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Canadian Naval Forces "Interview with Lieut. Cully" page 1 of page 4

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Page 1 of the Canadian Navy interview with Lieut. Cully describing action of HMCS Oakville on August 28, 1942.
Memorandum: To the Naval Broadcasting officer.
Re: Recent action of H.M.C.S. "Oakville".
Canadian Naval Forces Memorandum: To Naval Braodcasting Officer. Re: Recent action of H.M.C.S. "Oakville".

Interview with Lieut. Cully

The following is vague in some sections. It was impossible to secure more explicit information than herein contained.

H.M.C.S. Oakville was in convoy duty in the Caribbean, in company of several American vessels, including an American destroyer, and one Dutch naval vessel. There were 26 vessels in the convoy. Convoy's position was between Haiti and Jamaica, and it was Oakville's second night out of Curacao. There were three Canadian corvettes in all in the convoy escort, and the Oakville's position was on the port quarter of the convoy.

It was around 11p.m. of the (neglected to ascertain date), and a hazily moonlit night. Visibility not very good, and convoy couldn't be seen easily from the Oakville. Disposition of the officers was as follows: The captain, Lieutenant-Commander King, and Lieut. Cully were sleeping under an awning on top of the compass shelter above the bridge. Sub-Lt. E.G. Scott was alone on the bridge on watch. Sub-Lt. Lawrence and Sub-Lt. Fenwick were below, sleeping. The usual lookouts were on deck, and the man at the wheel, signalman on watch. The Captain and Cully were awakened by an explosion about a mile ahead, on the port bow. They climbed down the ladder to the bridge. No details of conversation available. The Captain took over, and the bosun's mate called in the gun crew and depth charge party (3 men), and also called the other two officers. The officers took over their various stations, Scott to the gun, Lawrence on asdic, Fenwick--navigation, and Cully roaming about staying off the bridge. Mr. Fenwick was in wheelhouse, Mr. Scott and Captain on bridge. (further note on Fenwick later) The explosion they had heard was a bomb dropped by a shore-based Catalina aircraft from Cuba, which had sighted a sub. Apparently, she did not signal escort vessels, although this may be an inaccuracy. All that could be seen from the Oakville was a column of water rising from one of the explosions, and the aircraft circling with lights flashing. The Oakville made for that spot, and action stations were rung. Then, the aircraft dropped a flare which went out. As the Oakville came over the spot, she dropped a pattern of depth charges, then altered course to stab'd. Almost at once she obtained an asdic contact 600 yards ahead. Lawrence reported the contact through the voice pipe to the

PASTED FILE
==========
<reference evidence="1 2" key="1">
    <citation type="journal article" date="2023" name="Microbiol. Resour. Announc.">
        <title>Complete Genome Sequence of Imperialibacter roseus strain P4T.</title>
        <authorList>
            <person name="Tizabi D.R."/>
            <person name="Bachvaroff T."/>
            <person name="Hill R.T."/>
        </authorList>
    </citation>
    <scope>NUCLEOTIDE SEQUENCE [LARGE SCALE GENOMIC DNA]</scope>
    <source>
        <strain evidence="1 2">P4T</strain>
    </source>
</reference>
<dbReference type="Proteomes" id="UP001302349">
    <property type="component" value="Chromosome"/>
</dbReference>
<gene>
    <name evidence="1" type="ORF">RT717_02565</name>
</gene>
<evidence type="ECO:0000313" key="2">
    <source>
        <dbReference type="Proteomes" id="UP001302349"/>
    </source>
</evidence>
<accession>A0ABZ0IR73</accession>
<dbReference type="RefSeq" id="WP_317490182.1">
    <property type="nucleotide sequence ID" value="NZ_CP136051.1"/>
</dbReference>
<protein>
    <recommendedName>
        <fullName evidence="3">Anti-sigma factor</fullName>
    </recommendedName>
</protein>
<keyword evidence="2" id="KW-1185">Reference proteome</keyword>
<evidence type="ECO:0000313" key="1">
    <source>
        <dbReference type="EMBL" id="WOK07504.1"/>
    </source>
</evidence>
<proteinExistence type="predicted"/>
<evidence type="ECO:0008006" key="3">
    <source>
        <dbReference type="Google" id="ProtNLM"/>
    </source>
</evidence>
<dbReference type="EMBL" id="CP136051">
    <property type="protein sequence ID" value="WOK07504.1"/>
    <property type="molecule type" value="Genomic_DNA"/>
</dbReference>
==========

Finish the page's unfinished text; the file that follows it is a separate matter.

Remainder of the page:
Date Of Event:
August 28, 1942
HMCS Oakville - E. Stewart, Curator
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Canadian Naval Forces "Interview with Lieut. Cully" page 1 of page 4

Page 1 of the Canadian Navy interview with Lieut. Cully describing action of HMCS Oakville on August 28, 1942.